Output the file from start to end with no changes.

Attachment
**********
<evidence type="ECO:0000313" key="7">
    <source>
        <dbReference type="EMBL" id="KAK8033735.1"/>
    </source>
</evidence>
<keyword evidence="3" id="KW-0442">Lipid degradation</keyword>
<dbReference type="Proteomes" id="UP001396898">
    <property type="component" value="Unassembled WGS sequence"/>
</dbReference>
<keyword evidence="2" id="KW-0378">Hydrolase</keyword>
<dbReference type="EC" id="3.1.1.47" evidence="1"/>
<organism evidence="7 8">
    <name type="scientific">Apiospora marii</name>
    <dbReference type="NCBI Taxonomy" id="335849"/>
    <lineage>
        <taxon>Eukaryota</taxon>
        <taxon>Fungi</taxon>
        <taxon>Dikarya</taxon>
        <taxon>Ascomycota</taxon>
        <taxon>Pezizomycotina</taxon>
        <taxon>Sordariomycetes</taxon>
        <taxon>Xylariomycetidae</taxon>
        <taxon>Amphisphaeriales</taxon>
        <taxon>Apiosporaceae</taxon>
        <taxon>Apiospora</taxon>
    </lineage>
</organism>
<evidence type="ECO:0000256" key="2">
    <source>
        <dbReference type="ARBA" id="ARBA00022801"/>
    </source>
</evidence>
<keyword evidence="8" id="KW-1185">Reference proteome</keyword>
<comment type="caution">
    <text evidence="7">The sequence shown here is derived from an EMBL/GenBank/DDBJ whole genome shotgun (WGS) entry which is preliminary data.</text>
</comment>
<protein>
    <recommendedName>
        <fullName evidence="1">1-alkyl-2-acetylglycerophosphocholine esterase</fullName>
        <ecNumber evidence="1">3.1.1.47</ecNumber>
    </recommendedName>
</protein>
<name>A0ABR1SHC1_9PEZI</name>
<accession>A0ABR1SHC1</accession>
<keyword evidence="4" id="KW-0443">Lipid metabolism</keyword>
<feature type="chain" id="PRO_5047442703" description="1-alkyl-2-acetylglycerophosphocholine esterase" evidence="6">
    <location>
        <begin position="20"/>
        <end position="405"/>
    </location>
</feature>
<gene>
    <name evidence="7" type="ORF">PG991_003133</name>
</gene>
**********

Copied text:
<evidence type="ECO:0000313" key="7">
    <source>
        <dbReference type="EMBL" id="KAK8033735.1"/>
    </source>
</evidence>
<keyword evidence="3" id="KW-0442">Lipid degradation</keyword>
<dbReference type="Proteomes" id="UP001396898">
    <property type="component" value="Unassembled WGS sequence"/>
</dbReference>
<keyword evidence="2" id="KW-0378">Hydrolase</keyword>
<dbReference type="EC" id="3.1.1.47" evidence="1"/>
<organism evidence="7 8">
    <name type="scientific">Apiospora marii</name>
    <dbReference type="NCBI Taxonomy" id="335849"/>
    <lineage>
        <taxon>Eukaryota</taxon>
        <taxon>Fungi</taxon>
        <taxon>Dikarya</taxon>
        <taxon>Ascomycota</taxon>
        <taxon>Pezizomycotina</taxon>
        <taxon>Sordariomycetes</taxon>
        <taxon>Xylariomycetidae</taxon>
        <taxon>Amphisphaeriales</taxon>
        <taxon>Apiosporaceae</taxon>
        <taxon>Apiospora</taxon>
    </lineage>
</organism>
<evidence type="ECO:0000256" key="2">
    <source>
        <dbReference type="ARBA" id="ARBA00022801"/>
    </source>
</evidence>
<keyword evidence="8" id="KW-1185">Reference proteome</keyword>
<comment type="caution">
    <text evidence="7">The sequence shown here is derived from an EMBL/GenBank/DDBJ whole genome shotgun (WGS) entry which is preliminary data.</text>
</comment>
<protein>
    <recommendedName>
        <fullName evidence="1">1-alkyl-2-acetylglycerophosphocholine esterase</fullName>
        <ecNumber evidence="1">3.1.1.47</ecNumber>
    </recommendedName>
</protein>
<name>A0ABR1SHC1_9PEZI</name>
<accession>A0ABR1SHC1</accession>
<keyword evidence="4" id="KW-0443">Lipid metabolism</keyword>
<feature type="chain" id="PRO_5047442703" description="1-alkyl-2-acetylglycerophosphocholine esterase" evidence="6">
    <location>
        <begin position="20"/>
        <end position="405"/>
    </location>
</feature>
<gene>
    <name evidence="7" type="ORF">PG991_003133</name>
</gene>